1. Hazel is the operations manager of her business. Among her responsibilities are forecasting, inventory management, scheduling, quality assurance, and maintenance.
a. What kinds of things would likely require forecasts?
b. What inventory items does Hazel probably have? Name one inventory decision she has to make periodically.
c. What scheduling must she do? What things might occur to disrupt schedules and cause Hazel to reschedule?
d. How important is quality assurance to Hazel’s business? Explain.
e. What kinds of maintenance must be performed?
2. In what ways are Hazel’s customers most likely to judge the quality of her lawn care services? 3. What are some of the trade-offs that Hazel probably considered relative to:
a. Working for a company instead of for herself?
b. Expanding the business?
c. Launching a Web site?
4. The town is considering an ordinance that would prohibit putting grass clippings at the curb for pickup because local landfills can-not handle the volume. What options might Hazel consider if the ordinance is passed? Name two advantages and two drawbacks of each option.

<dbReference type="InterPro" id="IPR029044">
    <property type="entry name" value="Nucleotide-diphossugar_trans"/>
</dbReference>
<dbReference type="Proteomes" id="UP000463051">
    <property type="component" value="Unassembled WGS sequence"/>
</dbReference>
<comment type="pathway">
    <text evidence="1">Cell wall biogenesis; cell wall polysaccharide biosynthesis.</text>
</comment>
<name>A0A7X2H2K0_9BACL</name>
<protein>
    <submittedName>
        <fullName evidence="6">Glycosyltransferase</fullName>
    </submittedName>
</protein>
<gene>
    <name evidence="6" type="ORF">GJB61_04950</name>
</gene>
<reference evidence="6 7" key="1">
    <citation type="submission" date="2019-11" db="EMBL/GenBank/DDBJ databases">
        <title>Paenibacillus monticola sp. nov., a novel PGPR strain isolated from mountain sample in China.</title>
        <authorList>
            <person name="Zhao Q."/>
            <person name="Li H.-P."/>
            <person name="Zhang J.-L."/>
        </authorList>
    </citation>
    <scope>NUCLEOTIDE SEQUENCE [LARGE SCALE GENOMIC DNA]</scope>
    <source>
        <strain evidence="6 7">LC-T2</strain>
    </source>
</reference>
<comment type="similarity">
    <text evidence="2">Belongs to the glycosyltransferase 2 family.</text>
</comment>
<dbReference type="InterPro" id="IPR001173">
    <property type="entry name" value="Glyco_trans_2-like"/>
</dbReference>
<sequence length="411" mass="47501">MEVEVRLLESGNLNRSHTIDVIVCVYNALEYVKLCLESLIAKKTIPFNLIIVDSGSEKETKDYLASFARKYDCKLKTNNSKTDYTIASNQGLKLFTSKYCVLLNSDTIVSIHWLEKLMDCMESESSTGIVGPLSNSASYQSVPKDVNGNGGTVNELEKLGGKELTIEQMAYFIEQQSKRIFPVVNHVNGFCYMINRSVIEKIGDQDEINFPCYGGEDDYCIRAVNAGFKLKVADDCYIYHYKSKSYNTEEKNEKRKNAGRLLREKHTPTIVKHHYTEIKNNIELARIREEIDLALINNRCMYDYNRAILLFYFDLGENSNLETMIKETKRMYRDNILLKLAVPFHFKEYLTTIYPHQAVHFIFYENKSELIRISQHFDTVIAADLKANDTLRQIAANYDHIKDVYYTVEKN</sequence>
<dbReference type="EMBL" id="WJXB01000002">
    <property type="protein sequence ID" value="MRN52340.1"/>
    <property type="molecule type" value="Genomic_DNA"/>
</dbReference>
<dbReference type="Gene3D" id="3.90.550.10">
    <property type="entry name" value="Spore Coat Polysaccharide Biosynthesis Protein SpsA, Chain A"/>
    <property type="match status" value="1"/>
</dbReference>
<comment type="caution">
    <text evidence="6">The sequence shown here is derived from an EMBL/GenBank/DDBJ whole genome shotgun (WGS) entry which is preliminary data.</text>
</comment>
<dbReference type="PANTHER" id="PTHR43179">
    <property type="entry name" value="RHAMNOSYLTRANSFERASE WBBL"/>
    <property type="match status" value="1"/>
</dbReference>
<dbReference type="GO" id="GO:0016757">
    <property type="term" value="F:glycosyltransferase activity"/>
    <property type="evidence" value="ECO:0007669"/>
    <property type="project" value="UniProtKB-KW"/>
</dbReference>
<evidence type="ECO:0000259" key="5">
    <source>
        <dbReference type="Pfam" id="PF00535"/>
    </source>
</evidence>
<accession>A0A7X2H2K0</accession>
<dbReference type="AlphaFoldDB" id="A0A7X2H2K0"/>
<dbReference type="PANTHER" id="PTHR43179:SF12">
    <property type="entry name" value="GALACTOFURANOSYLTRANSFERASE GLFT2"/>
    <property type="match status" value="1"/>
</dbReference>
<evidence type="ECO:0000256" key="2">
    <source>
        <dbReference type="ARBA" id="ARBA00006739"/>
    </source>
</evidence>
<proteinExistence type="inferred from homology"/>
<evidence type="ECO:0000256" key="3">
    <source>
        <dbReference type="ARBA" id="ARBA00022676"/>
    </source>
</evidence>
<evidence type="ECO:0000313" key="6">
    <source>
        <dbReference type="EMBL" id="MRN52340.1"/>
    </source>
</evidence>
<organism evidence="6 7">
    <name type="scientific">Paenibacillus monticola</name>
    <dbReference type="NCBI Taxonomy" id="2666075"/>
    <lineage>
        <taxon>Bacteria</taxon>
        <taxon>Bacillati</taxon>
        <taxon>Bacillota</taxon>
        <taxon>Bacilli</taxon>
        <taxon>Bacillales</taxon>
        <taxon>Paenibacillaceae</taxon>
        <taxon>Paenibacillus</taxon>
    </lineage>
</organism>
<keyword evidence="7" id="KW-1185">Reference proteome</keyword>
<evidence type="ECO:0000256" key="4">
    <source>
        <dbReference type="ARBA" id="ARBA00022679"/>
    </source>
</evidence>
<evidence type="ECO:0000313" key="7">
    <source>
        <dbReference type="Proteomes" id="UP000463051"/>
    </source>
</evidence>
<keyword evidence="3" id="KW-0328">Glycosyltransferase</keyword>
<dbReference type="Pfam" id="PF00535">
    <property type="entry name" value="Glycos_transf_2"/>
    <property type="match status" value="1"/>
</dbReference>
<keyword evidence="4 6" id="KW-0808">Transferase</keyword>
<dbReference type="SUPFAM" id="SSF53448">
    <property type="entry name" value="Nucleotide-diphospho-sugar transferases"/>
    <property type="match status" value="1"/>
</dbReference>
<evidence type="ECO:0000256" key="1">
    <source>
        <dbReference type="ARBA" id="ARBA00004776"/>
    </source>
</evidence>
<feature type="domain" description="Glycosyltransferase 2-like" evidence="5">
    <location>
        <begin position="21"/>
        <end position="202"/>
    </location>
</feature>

5. Hazel decided to offer the students who worked for her a bonus of $ 25 for ideas on how to improve the business, and they provided several good ideas. One idea that she initially rejected now appears to hold great promise. The student who proposed the idea has left, and is currently working for a competitor. Should Hazel send that student a check for the idea? What are the possible trade- offs?
6. All managers have to cope with variation.
a. What are the major sources of variation that Hazel has to con-tend with?
b. How might these sources of variation impact Hazel’s ability to match supply and demand?
c. What are some ways she can cope with variation?
7. Hazel is thinking of making some of her operations sustainable. What are some ideas she might consider?
Hazel had worked for the same Fortune 500 Company for almost 15 years. Although the company had gone through some tough times, things were starting to turn around. Customer orders were up, and quality and productivity had improved dramatically from what they had been only a few years earlier due to a companywide quality improvement program. So it came as a real shock to Hazel and about 400 of her coworkers when they were suddenly terminated following the new CEO’s decision to downsize the company. After recovering from the initial shock, Hazel tried to find employment elsewhere. Despite her efforts, after eight months of searching she was no closer to finding a job than the day she started. Her funds were being depleted and she was getting more discouraged. There was one bright spot, though: She was able to bring in a little money by mowing lawns for her neighbors.